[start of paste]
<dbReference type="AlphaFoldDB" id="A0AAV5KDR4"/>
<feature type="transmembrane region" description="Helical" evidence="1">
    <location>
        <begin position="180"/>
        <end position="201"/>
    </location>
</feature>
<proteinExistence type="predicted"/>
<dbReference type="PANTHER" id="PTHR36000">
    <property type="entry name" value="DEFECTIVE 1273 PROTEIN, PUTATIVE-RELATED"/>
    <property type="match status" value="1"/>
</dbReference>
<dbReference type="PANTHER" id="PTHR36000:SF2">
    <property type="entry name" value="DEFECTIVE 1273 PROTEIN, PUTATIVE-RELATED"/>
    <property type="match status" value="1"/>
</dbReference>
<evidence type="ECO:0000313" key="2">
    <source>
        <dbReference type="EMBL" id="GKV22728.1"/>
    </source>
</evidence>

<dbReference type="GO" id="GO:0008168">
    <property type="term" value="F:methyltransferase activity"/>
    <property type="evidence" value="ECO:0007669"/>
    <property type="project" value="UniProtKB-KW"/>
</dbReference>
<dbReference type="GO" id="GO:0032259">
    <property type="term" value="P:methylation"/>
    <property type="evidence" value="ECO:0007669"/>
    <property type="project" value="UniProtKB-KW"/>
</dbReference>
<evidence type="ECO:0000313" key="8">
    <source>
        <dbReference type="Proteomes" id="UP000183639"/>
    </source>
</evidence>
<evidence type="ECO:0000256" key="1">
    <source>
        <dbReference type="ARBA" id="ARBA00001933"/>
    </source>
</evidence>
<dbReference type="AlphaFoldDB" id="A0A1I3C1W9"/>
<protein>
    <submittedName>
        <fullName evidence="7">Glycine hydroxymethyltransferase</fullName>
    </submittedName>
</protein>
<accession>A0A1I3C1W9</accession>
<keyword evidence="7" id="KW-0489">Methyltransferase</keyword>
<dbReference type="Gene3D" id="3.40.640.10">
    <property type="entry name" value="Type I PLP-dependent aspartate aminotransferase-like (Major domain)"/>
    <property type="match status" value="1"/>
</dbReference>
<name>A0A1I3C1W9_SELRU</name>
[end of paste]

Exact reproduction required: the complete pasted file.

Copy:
<dbReference type="AlphaFoldDB" id="A0AAV5KDR4"/>
<feature type="transmembrane region" description="Helical" evidence="1">
    <location>
        <begin position="180"/>
        <end position="201"/>
    </location>
</feature>
<proteinExistence type="predicted"/>
<dbReference type="PANTHER" id="PTHR36000">
    <property type="entry name" value="DEFECTIVE 1273 PROTEIN, PUTATIVE-RELATED"/>
    <property type="match status" value="1"/>
</dbReference>
<dbReference type="PANTHER" id="PTHR36000:SF2">
    <property type="entry name" value="DEFECTIVE 1273 PROTEIN, PUTATIVE-RELATED"/>
    <property type="match status" value="1"/>
</dbReference>
<evidence type="ECO:0000313" key="2">
    <source>
        <dbReference type="EMBL" id="GKV22728.1"/>
    </source>
</evidence>

<dbReference type="GO" id="GO:0008168">
    <property type="term" value="F:methyltransferase activity"/>
    <property type="evidence" value="ECO:0007669"/>
    <property type="project" value="UniProtKB-KW"/>
</dbReference>
<dbReference type="GO" id="GO:0032259">
    <property type="term" value="P:methylation"/>
    <property type="evidence" value="ECO:0007669"/>
    <property type="project" value="UniProtKB-KW"/>
</dbReference>
<evidence type="ECO:0000313" key="8">
    <source>
        <dbReference type="Proteomes" id="UP000183639"/>
    </source>
</evidence>
<evidence type="ECO:0000256" key="1">
    <source>
        <dbReference type="ARBA" id="ARBA00001933"/>
    </source>
</evidence>
<dbReference type="AlphaFoldDB" id="A0A1I3C1W9"/>
<protein>
    <submittedName>
        <fullName evidence="7">Glycine hydroxymethyltransferase</fullName>
    </submittedName>
</protein>
<accession>A0A1I3C1W9</accession>
<keyword evidence="7" id="KW-0489">Methyltransferase</keyword>
<dbReference type="Gene3D" id="3.40.640.10">
    <property type="entry name" value="Type I PLP-dependent aspartate aminotransferase-like (Major domain)"/>
    <property type="match status" value="1"/>
</dbReference>
<name>A0A1I3C1W9_SELRU</name>